One issue should be getting more attention: what I and other scholars are calling the “Xinjiang emergency” – the mass detention of between one million and two million Uyghurs and other Turkic Muslim minorities in China’s western Xinjiang region.
To many observers, China attempted to sportwash its human rights abuses in Xinjiang by selecting a cross-country skier of Uyghur origin to take part in the lighting of the Olympic cauldron during the opening ceremonies of the games.
Although the move attracted criticism from human rights activists, there’s been virtual silence from governments and corporate sponsors on the Uyghur issue since the Olympics began. Without any real action to put pressure on Beijing, China’s propaganda machine will continue to deflect accountability, instead touting the false narrative that Uyghurs enjoy a “peaceful, harmonious and happy life”.
How China is persecuting the Uyghurs
In a recently published book I edited, The Xinjiang Emergency, some of the world’s top scholars on Uyghur history, culture, politics and identity provide a detailed examination of the long-term causes and consequences of China’s repression in Xinjiang.
Since the mass detention of Uyghurs began in 2016, it has become clear the Chinese Communist Party (CCP) has embarked on a systematic and coordinated effort to erase Uyghur culture and remake the Uyghurs into pliable and “productive” citizens through “reeducation”.
As part of this process, children have been separated from their parents to be placed in state care, Uyghur women subjected to invasive birth control and sexual abuse, and detainees “graduated” into a system of forced labor.
The state has also prohibited the use of the Uyghur language, script and signage, imposed new legal restrictions on religious practice, razed mosques and other religious sites, used financial inducements to encourage intermarriage with the dominant Han ethnic group, and persecuted the Uyghur intelligentsia.
A high-tech surveillance apparatus has also been erected across Xinjiang to monitor everyday life.
A genocide is taking place
Our group of scholars has concluded the Chinese state’s actions are consistent with the attempted cultural genocide of Uyghurs.
Only a few governments around the world have gone as far as to label it a “genocide”. The French parliament was the latest to do so on the eve of the Olympics, following in the footsteps of the US government and parliaments in Canada, the Netherlands and the UK.
But what has the international community done about it? So far, it has been long on hand-wringing and rhetorical “concern” for Uyghurs, but short on practical measures beyond the sanctions imposed on Chinese individuals and entities responsible for the repression.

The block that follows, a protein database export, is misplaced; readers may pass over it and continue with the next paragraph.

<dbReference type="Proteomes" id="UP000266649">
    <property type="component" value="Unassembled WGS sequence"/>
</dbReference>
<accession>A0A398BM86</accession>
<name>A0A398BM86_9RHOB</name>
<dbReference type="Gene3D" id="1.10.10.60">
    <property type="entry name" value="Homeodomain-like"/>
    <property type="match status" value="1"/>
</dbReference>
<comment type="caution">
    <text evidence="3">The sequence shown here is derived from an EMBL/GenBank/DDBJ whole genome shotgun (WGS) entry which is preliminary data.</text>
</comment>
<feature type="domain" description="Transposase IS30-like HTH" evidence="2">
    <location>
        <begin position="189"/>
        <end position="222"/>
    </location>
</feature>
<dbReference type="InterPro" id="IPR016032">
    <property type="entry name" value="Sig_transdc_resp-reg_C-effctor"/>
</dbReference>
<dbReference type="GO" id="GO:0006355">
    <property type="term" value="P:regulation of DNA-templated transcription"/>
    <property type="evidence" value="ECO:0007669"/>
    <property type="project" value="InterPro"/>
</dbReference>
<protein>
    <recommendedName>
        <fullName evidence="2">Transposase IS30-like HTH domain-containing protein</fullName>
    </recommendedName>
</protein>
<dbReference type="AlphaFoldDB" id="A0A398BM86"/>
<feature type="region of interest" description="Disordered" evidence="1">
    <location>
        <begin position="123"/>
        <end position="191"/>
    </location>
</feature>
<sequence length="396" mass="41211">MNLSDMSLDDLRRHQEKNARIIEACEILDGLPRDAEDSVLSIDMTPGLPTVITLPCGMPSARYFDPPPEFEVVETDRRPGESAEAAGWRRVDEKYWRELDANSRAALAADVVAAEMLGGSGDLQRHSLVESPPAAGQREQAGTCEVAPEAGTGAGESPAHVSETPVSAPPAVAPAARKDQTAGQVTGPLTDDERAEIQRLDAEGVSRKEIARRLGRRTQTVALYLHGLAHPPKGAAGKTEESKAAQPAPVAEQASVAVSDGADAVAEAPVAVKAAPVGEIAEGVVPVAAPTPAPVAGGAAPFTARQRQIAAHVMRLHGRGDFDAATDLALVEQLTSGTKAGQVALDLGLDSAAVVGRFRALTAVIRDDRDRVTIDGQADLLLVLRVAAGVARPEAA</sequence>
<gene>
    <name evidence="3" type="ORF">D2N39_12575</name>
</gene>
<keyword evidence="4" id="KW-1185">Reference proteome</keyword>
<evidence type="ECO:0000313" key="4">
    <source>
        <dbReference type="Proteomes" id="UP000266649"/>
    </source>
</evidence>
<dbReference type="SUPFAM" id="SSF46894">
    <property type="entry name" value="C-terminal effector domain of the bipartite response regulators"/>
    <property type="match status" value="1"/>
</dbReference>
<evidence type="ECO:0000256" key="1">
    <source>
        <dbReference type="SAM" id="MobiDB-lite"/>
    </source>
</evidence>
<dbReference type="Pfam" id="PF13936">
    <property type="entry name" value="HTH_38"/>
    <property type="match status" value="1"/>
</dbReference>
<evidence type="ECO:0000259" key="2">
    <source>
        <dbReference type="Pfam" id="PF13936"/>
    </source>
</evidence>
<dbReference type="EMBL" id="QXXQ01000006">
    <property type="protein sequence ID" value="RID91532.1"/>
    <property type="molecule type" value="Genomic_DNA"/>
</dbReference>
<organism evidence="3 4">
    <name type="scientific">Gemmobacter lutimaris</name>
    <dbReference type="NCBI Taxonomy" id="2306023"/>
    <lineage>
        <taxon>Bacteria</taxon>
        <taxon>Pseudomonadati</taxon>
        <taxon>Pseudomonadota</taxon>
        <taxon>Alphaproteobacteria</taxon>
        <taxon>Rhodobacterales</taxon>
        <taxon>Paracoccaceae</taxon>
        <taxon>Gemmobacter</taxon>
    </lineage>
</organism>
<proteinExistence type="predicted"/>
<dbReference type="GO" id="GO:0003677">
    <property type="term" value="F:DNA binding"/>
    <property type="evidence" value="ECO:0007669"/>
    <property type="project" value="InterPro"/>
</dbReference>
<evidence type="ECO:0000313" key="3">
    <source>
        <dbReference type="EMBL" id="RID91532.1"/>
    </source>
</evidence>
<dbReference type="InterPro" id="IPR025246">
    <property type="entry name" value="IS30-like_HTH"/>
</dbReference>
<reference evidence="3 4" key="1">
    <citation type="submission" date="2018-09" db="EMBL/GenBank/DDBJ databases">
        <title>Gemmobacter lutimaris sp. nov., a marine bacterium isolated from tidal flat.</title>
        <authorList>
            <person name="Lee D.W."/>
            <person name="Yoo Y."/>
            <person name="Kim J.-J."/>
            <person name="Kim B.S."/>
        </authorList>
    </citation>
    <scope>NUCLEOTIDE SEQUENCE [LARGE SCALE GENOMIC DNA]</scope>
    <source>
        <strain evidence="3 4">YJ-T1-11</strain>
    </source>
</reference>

A small group of countries also took part in a diplomatic boycott of the Beijing Olympics, but this was largely seen as a symbolic gesture. These countries still sent teams to compete in an event that Chinese President Xi Jinping has declared will
help present China as a positive, prosperous and open nation committed to building a community with a shared future for mankind.
Not since the 1936 Berlin Olympics in Nazi Germany have the games been held amid such a wanton violation of basic human rights. And the CCP’s actions against the Uyghurs have been well-documented for nearly five years.
Although there is evidence some Uyghurs have been killed in detention, genocides aren’t just defined by mass killings. The CCP’s actions in Xinjiang do meet the criteria for genocide under the UN Convention on the Prevention and Punishment of the Crime of Genocide.
This document deems a range of acts to constitute “genocide” if the intent is to destroy a national, ethnic, racial or religious group, including:
causing serious bodily or mental harm to members of the group
deliberately inflicting “conditions of life” intended to bring about a group’s physical destruction (such as withholding food, medical care, shelter or clothing)
imposing measures intended to prevent births
forcibly transferring children to another group.
Moral platitudes or real action?
The failure of the international community to respond to the Uyghurs’ plight speaks to the self interest of governments, multinational corporations and organisations like the International Olympic Committee to retain profitable relations with Beijing. It also shows the hollowness of many governments’ commitments to the much touted “rules-based order”.
Australia’s foreign minister, Marise Payne, for example, made this a priority when she said in June 2020 that Australia was committed to the “norms that underpin universal human rights, gender equality and the rule of law”.
This is a sentiment shared by many of the states that have condemned China’s actions in Xinjiang. Yet, it has not been translated into real action likely to increase pressure on Beijing.
Is this trumpeting of a commitment to “universal human rights” little more than a moral platitude? If not, then the international community must ask itself why there has not been stronger action against the largest and most systematic repression of an ethnic or religious minority in the world today.